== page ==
Exciton dissociation at nanostructured donor-acceptor interfaces

Garry Rumbles, Nikos Kopdakis, Andrew Ferguson, David Coffey, Josh Holt, Jeffrey Blackburn

Research output: Contribution to journalConference articlepeer-review

Abstract

Photovoltaic solar cells based on organic systems are emerging as a viable technology platform, with current devices exhibiting good performance and durability. Common to almost all of these new devices is a nanostructured interface that comprises a electron donor system, often a conjugated polymer such as poly (3-hexylthiophene), and more often than not, C 60 as an electron acceptor. A unique and essential feature of these interfaces is the ability to efficiently dissociate the photo-generated excitons into free carriers and, more importantly, to very effectively inhibit the reverse, recombination process. A uniform consensus on why this happens has yet to emerge and it is therefore a topic of great interest. Although they are considered to be a viable technology, solar cell power conversion efficiencies have only just exceeded 8%, and while this value is impressive, a further factor of two, at minimum, is needed. Incremental improvements in device performance cannot achieve this goal, and it requires a more fundamental, basic research to be focused on the problem. It is this type of approach that motivates this presentation. The talk will focus on the use of time-resolved microwave conductivity, using pulsed laser excitation, as a tool for probing both the production and loss of free carriers that result from exciton dissociation. Two systems will be examined: (i) the use of single-wall carbon nanotubes (SWNTs) instead of PCBM as the electron acceptor when dispersed in a conjugated polymer film, and (ii) the dissociation of excitons generated directly in PCBM when dispersed in a range of hole-accepting polymers.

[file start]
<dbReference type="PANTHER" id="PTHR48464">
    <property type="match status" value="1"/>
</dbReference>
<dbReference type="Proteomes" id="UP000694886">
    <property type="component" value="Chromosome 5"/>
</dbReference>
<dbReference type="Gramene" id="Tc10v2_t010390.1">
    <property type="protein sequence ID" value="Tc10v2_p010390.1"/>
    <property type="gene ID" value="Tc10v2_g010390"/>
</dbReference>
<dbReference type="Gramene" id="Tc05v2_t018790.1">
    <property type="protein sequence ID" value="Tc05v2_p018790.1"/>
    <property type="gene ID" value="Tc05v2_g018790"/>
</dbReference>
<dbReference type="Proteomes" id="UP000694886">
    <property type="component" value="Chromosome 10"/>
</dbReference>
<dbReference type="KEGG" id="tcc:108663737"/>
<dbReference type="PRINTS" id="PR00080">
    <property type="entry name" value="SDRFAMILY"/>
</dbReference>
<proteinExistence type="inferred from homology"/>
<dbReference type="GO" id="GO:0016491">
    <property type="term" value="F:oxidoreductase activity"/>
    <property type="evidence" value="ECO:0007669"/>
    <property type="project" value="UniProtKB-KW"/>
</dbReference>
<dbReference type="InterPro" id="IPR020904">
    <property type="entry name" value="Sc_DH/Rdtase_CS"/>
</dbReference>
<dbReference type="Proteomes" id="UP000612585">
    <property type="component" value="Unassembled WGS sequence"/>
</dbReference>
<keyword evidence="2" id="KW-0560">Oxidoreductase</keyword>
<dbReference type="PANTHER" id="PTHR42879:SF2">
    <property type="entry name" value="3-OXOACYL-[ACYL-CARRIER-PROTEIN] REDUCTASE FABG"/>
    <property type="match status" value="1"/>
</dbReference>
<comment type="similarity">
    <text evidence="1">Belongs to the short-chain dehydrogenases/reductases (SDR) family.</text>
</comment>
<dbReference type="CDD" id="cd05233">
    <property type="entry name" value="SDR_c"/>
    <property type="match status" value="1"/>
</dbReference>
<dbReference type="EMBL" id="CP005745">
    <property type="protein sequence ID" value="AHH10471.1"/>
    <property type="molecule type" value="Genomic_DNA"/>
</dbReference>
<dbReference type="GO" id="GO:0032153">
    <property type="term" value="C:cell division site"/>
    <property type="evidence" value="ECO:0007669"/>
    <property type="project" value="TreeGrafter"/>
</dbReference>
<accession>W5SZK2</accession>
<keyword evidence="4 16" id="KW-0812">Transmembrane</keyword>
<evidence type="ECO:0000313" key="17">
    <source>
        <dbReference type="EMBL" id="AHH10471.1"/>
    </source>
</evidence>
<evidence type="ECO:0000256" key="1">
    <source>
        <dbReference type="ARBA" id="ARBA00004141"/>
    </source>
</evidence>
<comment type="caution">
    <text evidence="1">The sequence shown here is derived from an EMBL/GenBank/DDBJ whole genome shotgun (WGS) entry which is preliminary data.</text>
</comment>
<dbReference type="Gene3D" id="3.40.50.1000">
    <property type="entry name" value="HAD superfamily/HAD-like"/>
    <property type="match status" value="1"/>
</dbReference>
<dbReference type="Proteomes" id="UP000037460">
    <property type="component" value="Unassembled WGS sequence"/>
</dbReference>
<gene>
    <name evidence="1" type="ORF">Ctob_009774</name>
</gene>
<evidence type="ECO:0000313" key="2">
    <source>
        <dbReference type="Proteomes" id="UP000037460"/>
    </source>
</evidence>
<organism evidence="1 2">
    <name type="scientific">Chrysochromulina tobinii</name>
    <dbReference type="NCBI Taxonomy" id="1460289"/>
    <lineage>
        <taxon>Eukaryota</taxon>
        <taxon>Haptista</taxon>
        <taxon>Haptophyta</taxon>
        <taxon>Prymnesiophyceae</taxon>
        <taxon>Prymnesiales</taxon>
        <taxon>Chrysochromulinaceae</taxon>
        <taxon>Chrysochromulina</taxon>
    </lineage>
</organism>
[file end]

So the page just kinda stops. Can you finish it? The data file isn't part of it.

Original languageEnglish
JournalACS National Meeting Book of Abstracts
Publication statusPublished - Dec 1 2011
Event242nd ACS National Meeting and Exposition - Denver, CO, United States
Duration: Aug 28 2011Sep 1 2011

ASJC Scopus subject areas

  • Chemistry(all)
  • Chemical Engineering(all)

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